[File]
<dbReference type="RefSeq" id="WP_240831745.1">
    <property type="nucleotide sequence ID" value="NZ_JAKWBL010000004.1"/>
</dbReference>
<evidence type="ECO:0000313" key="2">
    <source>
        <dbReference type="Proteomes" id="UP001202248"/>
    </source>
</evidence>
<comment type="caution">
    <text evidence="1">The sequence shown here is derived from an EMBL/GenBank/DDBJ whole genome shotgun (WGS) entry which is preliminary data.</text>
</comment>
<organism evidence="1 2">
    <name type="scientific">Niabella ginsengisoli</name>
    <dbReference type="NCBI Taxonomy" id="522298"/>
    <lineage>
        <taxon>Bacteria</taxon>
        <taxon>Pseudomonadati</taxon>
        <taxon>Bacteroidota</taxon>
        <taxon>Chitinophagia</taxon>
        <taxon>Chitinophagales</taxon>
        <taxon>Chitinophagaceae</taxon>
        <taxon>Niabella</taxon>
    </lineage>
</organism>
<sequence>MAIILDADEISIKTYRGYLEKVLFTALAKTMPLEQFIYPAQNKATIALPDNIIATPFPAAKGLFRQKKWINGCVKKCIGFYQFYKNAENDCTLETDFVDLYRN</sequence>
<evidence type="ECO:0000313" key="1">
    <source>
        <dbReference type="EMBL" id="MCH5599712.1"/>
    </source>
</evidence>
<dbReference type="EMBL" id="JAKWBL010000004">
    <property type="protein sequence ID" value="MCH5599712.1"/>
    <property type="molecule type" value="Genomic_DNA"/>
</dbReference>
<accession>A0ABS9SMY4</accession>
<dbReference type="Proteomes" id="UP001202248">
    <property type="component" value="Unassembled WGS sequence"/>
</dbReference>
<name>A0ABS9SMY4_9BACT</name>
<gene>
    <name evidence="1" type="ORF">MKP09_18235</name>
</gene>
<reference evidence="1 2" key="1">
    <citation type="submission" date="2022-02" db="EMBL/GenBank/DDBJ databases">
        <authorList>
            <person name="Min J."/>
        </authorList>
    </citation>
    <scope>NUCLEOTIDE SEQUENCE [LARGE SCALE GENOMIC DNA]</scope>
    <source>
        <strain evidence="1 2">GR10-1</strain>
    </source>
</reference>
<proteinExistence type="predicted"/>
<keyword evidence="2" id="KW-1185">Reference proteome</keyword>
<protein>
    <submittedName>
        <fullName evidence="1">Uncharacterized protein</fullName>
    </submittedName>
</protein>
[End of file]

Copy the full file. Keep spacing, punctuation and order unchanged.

<dbReference type="RefSeq" id="WP_240831745.1">
    <property type="nucleotide sequence ID" value="NZ_JAKWBL010000004.1"/>
</dbReference>
<evidence type="ECO:0000313" key="2">
    <source>
        <dbReference type="Proteomes" id="UP001202248"/>
    </source>
</evidence>
<comment type="caution">
    <text evidence="1">The sequence shown here is derived from an EMBL/GenBank/DDBJ whole genome shotgun (WGS) entry which is preliminary data.</text>
</comment>
<organism evidence="1 2">
    <name type="scientific">Niabella ginsengisoli</name>
    <dbReference type="NCBI Taxonomy" id="522298"/>
    <lineage>
        <taxon>Bacteria</taxon>
        <taxon>Pseudomonadati</taxon>
        <taxon>Bacteroidota</taxon>
        <taxon>Chitinophagia</taxon>
        <taxon>Chitinophagales</taxon>
        <taxon>Chitinophagaceae</taxon>
        <taxon>Niabella</taxon>
    </lineage>
</organism>
<sequence>MAIILDADEISIKTYRGYLEKVLFTALAKTMPLEQFIYPAQNKATIALPDNIIATPFPAAKGLFRQKKWINGCVKKCIGFYQFYKNAENDCTLETDFVDLYRN</sequence>
<evidence type="ECO:0000313" key="1">
    <source>
        <dbReference type="EMBL" id="MCH5599712.1"/>
    </source>
</evidence>
<dbReference type="EMBL" id="JAKWBL010000004">
    <property type="protein sequence ID" value="MCH5599712.1"/>
    <property type="molecule type" value="Genomic_DNA"/>
</dbReference>
<accession>A0ABS9SMY4</accession>
<dbReference type="Proteomes" id="UP001202248">
    <property type="component" value="Unassembled WGS sequence"/>
</dbReference>
<name>A0ABS9SMY4_9BACT</name>
<gene>
    <name evidence="1" type="ORF">MKP09_18235</name>
</gene>
<reference evidence="1 2" key="1">
    <citation type="submission" date="2022-02" db="EMBL/GenBank/DDBJ databases">
        <authorList>
            <person name="Min J."/>
        </authorList>
    </citation>
    <scope>NUCLEOTIDE SEQUENCE [LARGE SCALE GENOMIC DNA]</scope>
    <source>
        <strain evidence="1 2">GR10-1</strain>
    </source>
</reference>
<proteinExistence type="predicted"/>
<keyword evidence="2" id="KW-1185">Reference proteome</keyword>
<protein>
    <submittedName>
        <fullName evidence="1">Uncharacterized protein</fullName>
    </submittedName>
</protein>